CLEVELAND – Golden State Warriors coach Steve Kerr had an idea of what could come on Monday night.
He was willing to look beyond the recent Cleveland Cavaliers clashes even though they had lost eight of 11, including consecutive explosions in Minnesota and Toronto. It did not matter that his 29th defense was in ruins and they were in the process of integrating a player who switched offenses in Isaiah Thomas. It did not even matter that the Warriors had not lost on the road since November 22, a streak that extended to 13 consecutive games, one about to tie their franchise record.
The history between these two teams – three consecutive unprecedented NBA Finals – not to mention the presence of LeBron James, he told him.
"Sometimes this is the best thing for a team that is fighting, a game of rivalry, it drains the blood," Kerr said.
Kerr was right for the most part as the Cavs competed better than in the past few weeks, but the Warriors and their third defense blocked Cleveland late to win 118-108. Down 93-91, the Cavs started the fourth quarter 2-of-17 from the field when the Warriors pulled away. Golden State kept the Cavs to only 17 points in the fourth quarter.
Kevin Durant (32), Steph Curry (23) and Klay Thompson (17) combined for 72 points, and the Warriors scored 31 assists in 41 field goals. It was a pass clinic, and it showed why any team, much less just the Cavaliers, needed a strong defense to face the Warriors.
Despite 32 points, eight rebounds and six assists, LeBron James 'eight turnovers were devastating to the Cavs' efforts.
Even with the result they wanted and a final message sent before a possible June rematch, Kerr did not want to extrapolate what a victory in January in Cleveland could mean.
"Anyone who has been in the league knows that whatever happens now has nothing to do with what happens in June," Kerr said slyly. But with both Curry and Thomas relatively healthy after each foul Warriors Christmas Day victory, it was not hard to imagine another showdown in the Finals.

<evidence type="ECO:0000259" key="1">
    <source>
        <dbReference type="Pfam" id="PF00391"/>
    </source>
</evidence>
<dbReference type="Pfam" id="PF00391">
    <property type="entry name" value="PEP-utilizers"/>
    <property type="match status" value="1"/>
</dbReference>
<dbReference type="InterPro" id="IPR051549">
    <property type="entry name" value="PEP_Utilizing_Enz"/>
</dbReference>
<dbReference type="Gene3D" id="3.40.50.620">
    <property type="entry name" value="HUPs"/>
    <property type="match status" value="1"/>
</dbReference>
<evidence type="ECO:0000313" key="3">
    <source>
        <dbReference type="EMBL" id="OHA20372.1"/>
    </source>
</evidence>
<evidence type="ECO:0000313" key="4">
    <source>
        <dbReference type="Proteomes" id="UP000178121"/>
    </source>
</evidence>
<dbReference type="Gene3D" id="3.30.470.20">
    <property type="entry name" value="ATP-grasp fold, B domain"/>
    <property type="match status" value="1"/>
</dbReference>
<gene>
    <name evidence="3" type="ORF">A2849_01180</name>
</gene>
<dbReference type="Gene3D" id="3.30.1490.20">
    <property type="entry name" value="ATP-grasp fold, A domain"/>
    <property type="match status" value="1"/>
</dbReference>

For a team that had been scorched in recent losses to the Rabbis and the Timberwolves, the Cavs played a renewed defensive effort during the first three quarters, celebrating on the court after their long road trip. There are not two encapsulated plays better than James' two blocks, the first against Durant and the second against Curry.
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The Cavs reached the halftime 64 -57, the beneficiary of 56% shooting while keeping the Warriors at 47% of the field. James was 20 at the break, including several Thomas Feeds alley-ups, a testament to the attention the defenses will have to pay to the new Cavs point guard once he fully acclimates.
The centerpiece of the Cavs overproduction Last summer is not entirely healthy after only five games. Thomas finished with 19 points in 32 minutes but seemed stiff at times and did not have the agility he showed in Boston last season. If these teams meet in June, it will also be a defensive responsibility and a confrontation that the Warriors can not wait to exploit. The Cavs tried to hide Thomas in Curry and Thompson, which yielded mixed results, but if the Cavs want to compete with the explosive offense of the Warriors, they have no choice but to live with Thomas' defense.
James saw Monday's duel with a healthy amount of skepticism, and he was not going to pick up much, win or lose.
"No, because IT is not where it will be when the time comes for the playoffs," he said Monday. "We are not the team we would like to be when the playoffs begin, the playoffs can start tomorrow for them and I think they will be ready, for us, I do not think we're ready to leave now."